# How Shape Information is Handled by Aesara¶

Currently, information regarding shape is used in the following ways by Aesara:

- To remove computations in the graph when we only want to know the
shape, but not the actual value of a variable. This is done with the
`Op.infer_shape()`

method. - To generate faster compiled code (e.g. for a 2D convolution).

Example:

```
>>> import aesara
>>> x = aesara.tensor.matrix('x')
>>> f = aesara.function([x], (x ** 2).shape)
>>> aesara.dprint(f)
MakeVector{dtype='int64'} [id A] '' 2
|Shape_i{0} [id B] '' 1
| |x [id C]
|Shape_i{1} [id D] '' 0
|x [id C]
```

The output of this compiled function does not contain any multiplication or power computations; Aesara has removed them to compute the shape of the output directly.

Aesara propagates information about shapes within a graph using specialized
`Op`

s and static `Type`

information (see Types).

## Specifying Exact Shape¶

Currently, specifying a shape is not as easy and flexible as we wish and we plan some upgrade. Here is the current state of what can be done:

- You can pass the shape info directly to the
`ConvOp`

created when calling`conv2d`

. You simply set the parameters`image_shape`

and`filter_shape`

inside the call. They must be tuples of 4 elements. For example:

```
aesara.tensor.nnet.conv2d(..., image_shape=(7, 3, 5, 5), filter_shape=(2, 3, 4, 4))
```

- You can use the
`SpecifyShape`

`Op`

to add shape information anywhere in the graph. This allows to perform some optimizations. In the following example, this makes it possible to precompute the Aesara function to a constant.

```
>>> import aesara
>>> x = aesara.tensor.matrix()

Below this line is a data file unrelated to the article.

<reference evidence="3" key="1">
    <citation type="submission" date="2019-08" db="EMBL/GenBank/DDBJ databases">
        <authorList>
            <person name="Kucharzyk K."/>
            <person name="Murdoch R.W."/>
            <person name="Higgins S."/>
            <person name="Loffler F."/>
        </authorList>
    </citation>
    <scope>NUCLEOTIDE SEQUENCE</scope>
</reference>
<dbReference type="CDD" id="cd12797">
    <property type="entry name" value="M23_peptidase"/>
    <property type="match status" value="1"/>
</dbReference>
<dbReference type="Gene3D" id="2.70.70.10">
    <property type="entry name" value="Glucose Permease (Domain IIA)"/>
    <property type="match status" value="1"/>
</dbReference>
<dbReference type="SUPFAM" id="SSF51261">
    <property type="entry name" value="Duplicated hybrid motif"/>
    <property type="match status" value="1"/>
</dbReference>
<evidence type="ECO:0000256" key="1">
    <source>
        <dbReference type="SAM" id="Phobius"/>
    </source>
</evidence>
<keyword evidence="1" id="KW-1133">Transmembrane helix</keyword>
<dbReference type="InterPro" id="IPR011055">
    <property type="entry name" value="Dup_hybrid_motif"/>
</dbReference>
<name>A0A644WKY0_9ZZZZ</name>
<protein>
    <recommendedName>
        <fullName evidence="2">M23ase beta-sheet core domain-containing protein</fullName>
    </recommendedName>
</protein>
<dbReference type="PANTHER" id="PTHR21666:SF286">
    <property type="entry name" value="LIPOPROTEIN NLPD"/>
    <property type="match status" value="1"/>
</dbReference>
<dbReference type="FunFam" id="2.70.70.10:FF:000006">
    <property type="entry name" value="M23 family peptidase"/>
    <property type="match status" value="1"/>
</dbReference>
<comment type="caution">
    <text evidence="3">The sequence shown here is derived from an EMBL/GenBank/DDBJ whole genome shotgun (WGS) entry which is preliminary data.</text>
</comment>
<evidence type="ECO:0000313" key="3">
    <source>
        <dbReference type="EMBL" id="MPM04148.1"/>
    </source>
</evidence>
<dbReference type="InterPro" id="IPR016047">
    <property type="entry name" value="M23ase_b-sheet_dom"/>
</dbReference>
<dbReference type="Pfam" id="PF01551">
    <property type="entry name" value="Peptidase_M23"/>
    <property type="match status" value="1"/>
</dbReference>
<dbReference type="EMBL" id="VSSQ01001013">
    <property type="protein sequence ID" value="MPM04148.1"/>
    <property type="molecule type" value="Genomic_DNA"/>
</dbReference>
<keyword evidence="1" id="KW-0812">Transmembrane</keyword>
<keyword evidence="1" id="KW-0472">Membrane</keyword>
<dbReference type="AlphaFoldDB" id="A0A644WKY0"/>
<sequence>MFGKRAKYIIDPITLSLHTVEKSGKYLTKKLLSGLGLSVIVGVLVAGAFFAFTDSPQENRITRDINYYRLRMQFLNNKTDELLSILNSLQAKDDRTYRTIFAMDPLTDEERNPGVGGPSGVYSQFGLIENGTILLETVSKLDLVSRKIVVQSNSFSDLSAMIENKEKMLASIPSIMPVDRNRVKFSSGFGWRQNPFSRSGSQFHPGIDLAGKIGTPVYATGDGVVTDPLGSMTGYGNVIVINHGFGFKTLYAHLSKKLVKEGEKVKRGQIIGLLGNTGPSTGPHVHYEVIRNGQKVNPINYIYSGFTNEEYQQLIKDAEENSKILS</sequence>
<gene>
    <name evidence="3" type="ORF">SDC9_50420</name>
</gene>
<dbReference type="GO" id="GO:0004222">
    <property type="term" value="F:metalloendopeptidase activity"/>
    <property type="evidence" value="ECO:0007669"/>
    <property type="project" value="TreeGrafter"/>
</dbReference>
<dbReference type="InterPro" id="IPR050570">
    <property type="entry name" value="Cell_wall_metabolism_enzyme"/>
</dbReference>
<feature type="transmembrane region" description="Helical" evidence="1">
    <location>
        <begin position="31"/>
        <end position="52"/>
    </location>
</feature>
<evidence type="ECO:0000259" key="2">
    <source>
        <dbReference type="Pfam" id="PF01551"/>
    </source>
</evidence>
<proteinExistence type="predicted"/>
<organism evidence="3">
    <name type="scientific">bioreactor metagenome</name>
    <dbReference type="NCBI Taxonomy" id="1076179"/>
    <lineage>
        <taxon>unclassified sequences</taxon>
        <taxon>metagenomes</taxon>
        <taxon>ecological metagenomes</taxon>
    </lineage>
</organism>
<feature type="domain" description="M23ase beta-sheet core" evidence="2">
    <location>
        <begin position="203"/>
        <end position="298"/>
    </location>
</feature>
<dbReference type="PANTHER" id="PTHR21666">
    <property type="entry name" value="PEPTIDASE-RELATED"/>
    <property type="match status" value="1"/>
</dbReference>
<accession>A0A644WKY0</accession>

>>> x_specify_shape = aesara.tensor.specify_shape(x, (2, 2))
>>> f = aesara.function([x], (x_specify_shape ** 2).shape)
>>> aesara.printing.debugprint(f)
DeepCopyOp [id A] '' 0
|TensorConstant{(2,) of 2} [id B]
```

## Problems with Shape inference¶

Sometimes this can lead to errors. Consider this example:

```
>>> import numpy as np
>>> import aesara
>>> x = aesara.tensor.matrix('x')
>>> y = aesara.tensor.matrix('y')
>>> z = aesara.tensor.join(0, x, y)
>>> xv = np.random.random((5, 4))
>>> yv = np.random.random((3, 3))
```

```
>>> f = aesara.function([x, y], z.shape)
>>> aesara.printing.debugprint(f)
MakeVector{dtype='int64'} [id A] '' 4
|Elemwise{Add}[(0, 0)] [id B] '' 3
| |Shape_i{0} [id C] '' 2
| | |x [id D]
| |Shape_i{0} [id E] '' 1
| |y [id F]
|Shape_i{1} [id G] '' 0
|x [id D]
```

```
>>> f(xv, yv) # DOES NOT RAISE AN ERROR AS SHOULD BE.
array([8, 4])
```

```
>>> f = aesara.function([x,y], z)# Do not take the shape.
>>> aesara.printing.debugprint(f)
Join [id A] '' 0
|TensorConstant{0} [id B]
|x [id C]
|y [id D]
```

```
>>> f(xv, yv)
Traceback (most recent call last):
...
ValueError: ...
```

As you can see, when asking only for the shape of some computation (`join`

in the
example above), an inferred shape is computed directly, without executing
the computation itself (there is no `join`

in the first output or debugprint).

This makes the computation of the shape faster, but it can also hide errors. In
this example, the computation of the shape of the output of `join`

is done only
based on the first input Aesara variable, which leads to an error.

This might happen with other `Op`

s such as `Elemwise`

and `Dot`

, for example.
Indeed, to perform some optimizations (for speed or stability, for instance),
Aesara assumes that the computation is correct and consistent
in the first place, as it does here.

You can detect those problems by running the code without this
optimization, using the Aesara flag
`optimizer_excluding=local_shape_to_shape_i`

. You can also obtain the
same effect by running in the modes `FAST_COMPILE`

(it will not apply this
optimization, nor most other optimizations) or `DebugMode`

(it will test
before and after all optimizations).